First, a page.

From the mines, copper ore is taken to mills, where it is crushed and finely ground in preparation for refining. The method of refining varies with the type of ore.

In the case of copper-oxide ores, the copper is usually leached (dissolved) from the ore with a solution of sulfuric acid.

The copper can be recovered from the leaching solution through electrolysis. In this process, a direct electric current is set up between positive and negative electrodes placed in the solution. The negative electrodes, called cathodes, are usually made of thin sheets of pure copper and the positive electrodes, called anodes, are usually made of lead. The electric current causes the copper in the solution to be deposited on the cathodes as a coating of pure copper.

Another method is to pass the solution over scrap iron; a chemical reaction causes the copper to be deposited on the iron. The copper is separated from the iron by methods used to refine copper-sulfide ores (many of which also contain iron).

Copper-sulfide ores are first treated by a process called flotation. In this process, bubbles are produced in a mixture of ground copper ore, water, and chemical reagents. The particles of copper-bearing minerals in the ore stick to the bubbles and float to the top of the mixture, where they can be skimmed off.

The copper-bearing minerals are roasted to drive off a part of the sulfur. The resulting product is smelted, yielding a molten combination of copper sulfate and iron sulfide called matte. Some light impurities in the matte combine to form slag, which is removed. The matte is then poured into a converter, where air is forced through it to burn out the remaining sulfur and to oxidize the iron. At this stage, most of the remaining impurities, including the oxidized iron, float to the top of the matte to form more slag, which is poured off.

The metallic copper that is left at the bottom of the converter is known as blister copper. It is very pure, but further refining is necessary to remove impurities consisting of small amounts of gold, silver, and other precious metals.

This refining is done electrochemically, using a process similar to the one used with oxide ores. In this case, however, the anode is molded from blister copper and decomposes during electrolysis. The direct electric current that flows between the electrodes placed in an electrolytic tank transfers the copper of the blister copper anode onto the cathode. The precious-metal impurities collect at the bottom of the tank.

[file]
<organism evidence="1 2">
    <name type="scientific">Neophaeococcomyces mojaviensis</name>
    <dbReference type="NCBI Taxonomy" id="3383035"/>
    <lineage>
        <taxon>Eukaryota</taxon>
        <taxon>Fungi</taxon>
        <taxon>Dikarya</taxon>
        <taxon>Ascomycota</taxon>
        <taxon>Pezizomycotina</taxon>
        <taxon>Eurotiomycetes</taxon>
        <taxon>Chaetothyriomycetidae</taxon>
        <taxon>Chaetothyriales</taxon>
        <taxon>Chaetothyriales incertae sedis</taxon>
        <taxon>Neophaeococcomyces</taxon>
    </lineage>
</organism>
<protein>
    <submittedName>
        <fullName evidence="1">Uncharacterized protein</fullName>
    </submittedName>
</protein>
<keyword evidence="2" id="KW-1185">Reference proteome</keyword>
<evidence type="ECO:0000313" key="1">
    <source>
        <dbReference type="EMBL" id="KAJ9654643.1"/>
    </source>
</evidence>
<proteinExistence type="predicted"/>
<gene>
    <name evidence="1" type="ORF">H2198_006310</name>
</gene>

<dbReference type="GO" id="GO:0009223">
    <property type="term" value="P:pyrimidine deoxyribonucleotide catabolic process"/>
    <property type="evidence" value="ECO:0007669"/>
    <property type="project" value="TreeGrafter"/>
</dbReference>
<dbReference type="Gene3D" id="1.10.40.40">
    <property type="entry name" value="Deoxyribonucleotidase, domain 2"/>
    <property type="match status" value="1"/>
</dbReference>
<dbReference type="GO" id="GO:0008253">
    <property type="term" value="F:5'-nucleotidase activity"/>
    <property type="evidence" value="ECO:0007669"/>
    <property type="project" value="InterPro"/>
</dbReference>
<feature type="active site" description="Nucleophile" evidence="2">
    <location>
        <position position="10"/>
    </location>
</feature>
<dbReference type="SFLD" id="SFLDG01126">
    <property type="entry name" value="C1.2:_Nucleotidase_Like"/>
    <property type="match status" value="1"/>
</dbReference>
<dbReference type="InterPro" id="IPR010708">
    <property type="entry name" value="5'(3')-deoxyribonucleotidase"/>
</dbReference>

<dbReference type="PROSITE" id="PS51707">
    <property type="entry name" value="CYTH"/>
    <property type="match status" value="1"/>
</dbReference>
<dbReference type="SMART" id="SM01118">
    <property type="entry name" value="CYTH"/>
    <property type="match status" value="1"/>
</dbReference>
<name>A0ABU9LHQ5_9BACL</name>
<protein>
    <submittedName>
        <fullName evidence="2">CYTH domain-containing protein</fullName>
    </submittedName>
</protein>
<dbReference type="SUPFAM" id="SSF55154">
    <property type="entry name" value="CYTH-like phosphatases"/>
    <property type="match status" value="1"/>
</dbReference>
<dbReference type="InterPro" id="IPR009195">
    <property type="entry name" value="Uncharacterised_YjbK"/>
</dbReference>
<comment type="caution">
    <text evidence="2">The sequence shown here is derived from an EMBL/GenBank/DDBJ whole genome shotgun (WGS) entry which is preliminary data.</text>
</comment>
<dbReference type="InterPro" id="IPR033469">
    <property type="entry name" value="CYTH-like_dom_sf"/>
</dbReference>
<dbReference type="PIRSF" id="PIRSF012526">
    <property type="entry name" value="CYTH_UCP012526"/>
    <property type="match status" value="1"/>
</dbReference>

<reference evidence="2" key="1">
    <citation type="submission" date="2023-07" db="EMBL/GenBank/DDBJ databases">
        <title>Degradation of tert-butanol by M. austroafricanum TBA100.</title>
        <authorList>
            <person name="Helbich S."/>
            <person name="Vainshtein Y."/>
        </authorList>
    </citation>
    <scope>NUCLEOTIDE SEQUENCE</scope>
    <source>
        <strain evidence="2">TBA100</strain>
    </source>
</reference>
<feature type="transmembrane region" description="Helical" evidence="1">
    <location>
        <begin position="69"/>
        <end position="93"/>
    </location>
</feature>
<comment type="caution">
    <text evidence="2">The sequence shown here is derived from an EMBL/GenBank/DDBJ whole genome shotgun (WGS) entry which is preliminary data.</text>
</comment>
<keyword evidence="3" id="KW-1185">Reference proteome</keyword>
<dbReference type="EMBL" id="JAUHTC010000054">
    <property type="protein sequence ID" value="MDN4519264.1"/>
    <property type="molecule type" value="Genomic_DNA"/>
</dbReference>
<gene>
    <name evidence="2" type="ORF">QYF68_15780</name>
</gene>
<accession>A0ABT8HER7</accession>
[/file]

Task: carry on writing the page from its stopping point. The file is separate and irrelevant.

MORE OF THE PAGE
A significant portion of the copper produced today is refined from copper scrap. Copper produced from scrap is called secondary copper.

History

Native copper was used by prehistoric humans as early as 6000 B.C. for beads and tools. It was shaped by being hammered while unheated until it was discovered that heated metal is easier to work. Some early peoples melted copper into molds to get a variety of shapes. Around 4500 B.C. the peoples of Mesopotamia became the first to extract copper from ores by smelting (a heating process), marking the beginning of the art of metallurgy. About 3000 B.C. the Mesopotamians began combining copper with tin to make bronze, which is stronger and easier to cast than copper. The name copper comes from Kupras, Greek for Cyprus, a major source of copper in ancient times.

The Romans worked copper mines in central Europe, Spain, and Britain. The Indians of North and South America knew and used copper at a very early date. Small shipments of copper ore were sent from America to Europe in the 18th century, but it was not until the middle of the 19th century that copper became important in the mineral production of the United States.

For the world's leading producers, see graph. In the United States, Arizona is by far the leading producer.

Symbol: Cu. Atomic number: 29. Atomic weight: 63.546. Melting point: 1,981.4 F. (1,083 C.). Boiling point: 4,653 F. (2,567 C.). Specific gravity: 8.96. Copper belongs to Group I-B of the Periodic Table and has a valence of +1 or +2.